Coelho writes that when we have the courage to travel the intricate path of our Personal Legend, when “we learn to trust our hearts, read the seemingly inconspicuous signs, and understand that as we look to fulfill a dream, it looks to find us just the same, if we let it.”

It is only in the journey that we find our dreams.

In The Weeds

You don’t need more genius. You need less resistance.

— Seth Godin

I love the high summits. I can see forever.

I love to feel the wind on my face, revel in the exaltation, bask in the sense of accomplishment. Weeks, months, sometimes years of effort, wrapped up into a single glorious moment.

But most of my time isn’t spent on the summits. It’s spent in the valleys.

And in the weeds.

I got to the end of last week feeling frustrated and exhausted. Despondent even.

I had done everything right. I had done my weekly planning, my daily goal setting. I had mapped out my most important tasks. Yet, when the week was done, all that I could say was that I had been “busy.” I hadn’t moved the dial on the projects that mattered most: the ones that would change up the game, the ones that would truly make a difference.

I had avoided them.

(Even after writing last week’s blog, I failed to make the choices that really counted.)


“Everyone has a little voice inside their head that’s angry and afraid,” writes Seth Godin. “That voice is resistance – your lizard brain – and it wants you to be average (and safe).”

I listened to a great coaching call by my friend and mentor, Patrick Combs.  So often, he says, we don’t identify sufficiently the Immediate Impact Possibilities: the truly significant tasks that have the potential to light our lives on fire. Instead, out of fear, out of habit, and yes, out of resistance, we get caught in the repetitive cycle of minutia. And stay stuck.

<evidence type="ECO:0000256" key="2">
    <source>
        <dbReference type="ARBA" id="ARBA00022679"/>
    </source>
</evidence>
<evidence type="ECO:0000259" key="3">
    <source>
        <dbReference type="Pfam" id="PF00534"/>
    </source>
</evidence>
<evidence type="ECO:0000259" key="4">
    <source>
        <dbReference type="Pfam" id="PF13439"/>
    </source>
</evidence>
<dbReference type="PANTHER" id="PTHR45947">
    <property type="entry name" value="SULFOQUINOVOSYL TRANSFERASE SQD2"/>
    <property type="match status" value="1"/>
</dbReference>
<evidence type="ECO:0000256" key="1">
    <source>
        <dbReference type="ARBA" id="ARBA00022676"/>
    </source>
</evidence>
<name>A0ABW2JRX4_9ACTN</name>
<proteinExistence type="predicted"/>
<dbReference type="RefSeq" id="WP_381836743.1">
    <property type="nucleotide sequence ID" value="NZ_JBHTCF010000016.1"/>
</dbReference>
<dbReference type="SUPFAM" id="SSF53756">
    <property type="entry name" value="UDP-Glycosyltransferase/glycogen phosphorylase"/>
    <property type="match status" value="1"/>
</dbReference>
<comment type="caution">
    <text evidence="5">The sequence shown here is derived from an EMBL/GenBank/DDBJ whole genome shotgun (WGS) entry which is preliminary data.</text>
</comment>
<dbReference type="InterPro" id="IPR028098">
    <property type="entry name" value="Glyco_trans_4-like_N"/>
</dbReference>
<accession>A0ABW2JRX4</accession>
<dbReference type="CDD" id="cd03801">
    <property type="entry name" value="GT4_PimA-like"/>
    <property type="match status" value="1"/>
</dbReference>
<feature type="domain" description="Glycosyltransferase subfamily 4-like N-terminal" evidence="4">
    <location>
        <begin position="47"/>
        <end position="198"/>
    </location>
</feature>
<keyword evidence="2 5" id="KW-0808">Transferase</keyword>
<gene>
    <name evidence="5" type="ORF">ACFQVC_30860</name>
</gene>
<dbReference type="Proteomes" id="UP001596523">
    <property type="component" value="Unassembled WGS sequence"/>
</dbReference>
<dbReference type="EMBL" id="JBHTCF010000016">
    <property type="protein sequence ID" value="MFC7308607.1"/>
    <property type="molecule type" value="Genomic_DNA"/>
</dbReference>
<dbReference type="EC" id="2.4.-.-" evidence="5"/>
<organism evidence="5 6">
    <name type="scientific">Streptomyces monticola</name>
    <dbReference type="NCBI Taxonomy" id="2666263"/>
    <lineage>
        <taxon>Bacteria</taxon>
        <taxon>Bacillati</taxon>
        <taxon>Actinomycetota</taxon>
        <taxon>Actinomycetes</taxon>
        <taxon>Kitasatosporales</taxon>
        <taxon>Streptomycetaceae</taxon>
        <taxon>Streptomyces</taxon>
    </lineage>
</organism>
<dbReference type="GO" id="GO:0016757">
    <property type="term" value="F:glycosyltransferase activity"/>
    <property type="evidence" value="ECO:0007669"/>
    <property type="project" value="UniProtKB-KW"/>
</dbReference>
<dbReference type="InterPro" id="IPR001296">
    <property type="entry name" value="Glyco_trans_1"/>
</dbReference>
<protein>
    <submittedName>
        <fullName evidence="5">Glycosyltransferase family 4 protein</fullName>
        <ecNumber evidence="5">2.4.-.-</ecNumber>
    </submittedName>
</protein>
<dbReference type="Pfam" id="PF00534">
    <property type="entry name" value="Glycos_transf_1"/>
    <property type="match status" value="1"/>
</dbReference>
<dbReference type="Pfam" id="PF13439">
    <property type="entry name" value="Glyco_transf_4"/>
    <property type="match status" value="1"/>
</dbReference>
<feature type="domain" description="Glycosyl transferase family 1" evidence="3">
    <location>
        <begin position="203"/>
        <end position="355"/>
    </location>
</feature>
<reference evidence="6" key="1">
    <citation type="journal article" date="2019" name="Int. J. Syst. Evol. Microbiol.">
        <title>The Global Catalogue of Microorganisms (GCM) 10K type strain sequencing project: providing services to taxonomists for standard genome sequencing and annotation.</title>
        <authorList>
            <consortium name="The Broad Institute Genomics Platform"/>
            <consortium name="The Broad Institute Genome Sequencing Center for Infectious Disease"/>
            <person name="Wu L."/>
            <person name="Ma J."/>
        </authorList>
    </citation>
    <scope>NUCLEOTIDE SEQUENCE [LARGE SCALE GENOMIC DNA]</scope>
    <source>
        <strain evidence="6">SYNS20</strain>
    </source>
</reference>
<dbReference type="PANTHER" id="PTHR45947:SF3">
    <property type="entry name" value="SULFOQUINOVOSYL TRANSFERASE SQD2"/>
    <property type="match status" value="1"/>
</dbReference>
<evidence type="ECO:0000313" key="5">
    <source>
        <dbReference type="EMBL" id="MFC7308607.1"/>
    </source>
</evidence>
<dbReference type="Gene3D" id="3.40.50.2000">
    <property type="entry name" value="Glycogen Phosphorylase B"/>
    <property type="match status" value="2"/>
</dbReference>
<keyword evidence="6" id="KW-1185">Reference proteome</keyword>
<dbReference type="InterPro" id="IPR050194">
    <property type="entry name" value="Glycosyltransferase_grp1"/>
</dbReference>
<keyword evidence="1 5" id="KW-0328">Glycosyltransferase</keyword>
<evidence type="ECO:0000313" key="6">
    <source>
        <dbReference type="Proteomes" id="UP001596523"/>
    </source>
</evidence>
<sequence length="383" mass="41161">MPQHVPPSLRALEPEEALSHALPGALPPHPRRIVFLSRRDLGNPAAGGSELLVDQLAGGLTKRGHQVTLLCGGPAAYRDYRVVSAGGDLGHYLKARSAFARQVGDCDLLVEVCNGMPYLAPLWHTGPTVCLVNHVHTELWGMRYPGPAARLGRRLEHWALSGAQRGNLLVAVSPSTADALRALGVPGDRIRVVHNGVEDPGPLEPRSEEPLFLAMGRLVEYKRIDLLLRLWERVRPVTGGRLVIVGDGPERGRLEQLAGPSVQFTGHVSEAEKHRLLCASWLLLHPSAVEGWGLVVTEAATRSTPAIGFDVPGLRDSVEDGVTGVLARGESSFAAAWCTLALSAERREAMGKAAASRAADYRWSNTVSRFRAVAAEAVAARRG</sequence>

The great thought leader John Assaraf goes a step further.  He suggests that resistance may be physiological, biochemical. He says that he could provide an audience an exact blueprint for making five times more money. And most of the audience wouldn’t follow it. He says that when presented with an idea that has the potential to move us outside our comfort zones, the cybernetic mechanism in our brains releases a chemical that triggers a thought that allows us to rationalize why we’re ok just where we are: no more, no less.

Resistance hard-wired. How scary and depressing is that.

But thankfully we’re not lizards. We still get to choose.

“Real artists ship,” says Steve Jobs.  By artists he means all of us: writers, speakers, artists, poets, experts, thought leaders, mavericks, creators, dreamers. People of Might.

Shipping means getting the work done.  Getting it out the door. Moving it out into the world. Come hell or high water.

Godin writes, “Shipping isn’t focused on producing a masterpiece (but all masterpieces get shipped). I’ve produced more than a hundred books (most didn’t sell very well), but if I hadn’t, I’d never have had the chance to write this one. Picasso painted more than a thousand paintings, and you can probably name three of them.”